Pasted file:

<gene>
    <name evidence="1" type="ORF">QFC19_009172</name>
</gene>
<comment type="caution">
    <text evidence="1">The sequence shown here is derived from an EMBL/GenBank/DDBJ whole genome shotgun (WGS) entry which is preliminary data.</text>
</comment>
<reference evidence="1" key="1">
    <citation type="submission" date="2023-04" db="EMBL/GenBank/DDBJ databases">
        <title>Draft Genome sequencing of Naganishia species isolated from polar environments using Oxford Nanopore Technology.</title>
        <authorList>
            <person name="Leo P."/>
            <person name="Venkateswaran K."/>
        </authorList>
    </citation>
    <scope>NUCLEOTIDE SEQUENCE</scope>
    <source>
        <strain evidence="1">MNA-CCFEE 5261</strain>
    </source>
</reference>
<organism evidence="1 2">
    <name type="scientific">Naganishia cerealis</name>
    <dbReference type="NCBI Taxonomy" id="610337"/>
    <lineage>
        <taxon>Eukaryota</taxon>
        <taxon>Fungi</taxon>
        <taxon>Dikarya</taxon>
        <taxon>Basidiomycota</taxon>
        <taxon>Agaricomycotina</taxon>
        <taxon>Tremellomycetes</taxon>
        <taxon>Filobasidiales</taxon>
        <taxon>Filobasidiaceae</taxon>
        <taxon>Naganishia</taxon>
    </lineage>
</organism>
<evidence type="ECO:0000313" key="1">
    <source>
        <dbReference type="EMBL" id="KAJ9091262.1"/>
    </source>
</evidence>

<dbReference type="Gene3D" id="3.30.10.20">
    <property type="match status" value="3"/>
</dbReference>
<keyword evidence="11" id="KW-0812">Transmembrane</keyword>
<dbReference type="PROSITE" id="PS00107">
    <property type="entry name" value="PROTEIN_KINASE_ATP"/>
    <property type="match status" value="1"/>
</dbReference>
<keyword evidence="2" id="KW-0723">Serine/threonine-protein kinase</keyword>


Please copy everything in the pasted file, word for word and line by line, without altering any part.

<gene>
    <name evidence="1" type="ORF">QFC19_009172</name>
</gene>
<comment type="caution">
    <text evidence="1">The sequence shown here is derived from an EMBL/GenBank/DDBJ whole genome shotgun (WGS) entry which is preliminary data.</text>
</comment>
<reference evidence="1" key="1">
    <citation type="submission" date="2023-04" db="EMBL/GenBank/DDBJ databases">
        <title>Draft Genome sequencing of Naganishia species isolated from polar environments using Oxford Nanopore Technology.</title>
        <authorList>
            <person name="Leo P."/>
            <person name="Venkateswaran K."/>
        </authorList>
    </citation>
    <scope>NUCLEOTIDE SEQUENCE</scope>
    <source>
        <strain evidence="1">MNA-CCFEE 5261</strain>
    </source>
</reference>
<organism evidence="1 2">
    <name type="scientific">Naganishia cerealis</name>
    <dbReference type="NCBI Taxonomy" id="610337"/>
    <lineage>
        <taxon>Eukaryota</taxon>
        <taxon>Fungi</taxon>
        <taxon>Dikarya</taxon>
        <taxon>Basidiomycota</taxon>
        <taxon>Agaricomycotina</taxon>
        <taxon>Tremellomycetes</taxon>
        <taxon>Filobasidiales</taxon>
        <taxon>Filobasidiaceae</taxon>
        <taxon>Naganishia</taxon>
    </lineage>
</organism>
<evidence type="ECO:0000313" key="1">
    <source>
        <dbReference type="EMBL" id="KAJ9091262.1"/>
    </source>
</evidence>

<dbReference type="Gene3D" id="3.30.10.20">
    <property type="match status" value="3"/>
</dbReference>
<keyword evidence="11" id="KW-0812">Transmembrane</keyword>
<dbReference type="PROSITE" id="PS00107">
    <property type="entry name" value="PROTEIN_KINASE_ATP"/>
    <property type="match status" value="1"/>
</dbReference>
<keyword evidence="2" id="KW-0723">Serine/threonine-protein kinase</keyword>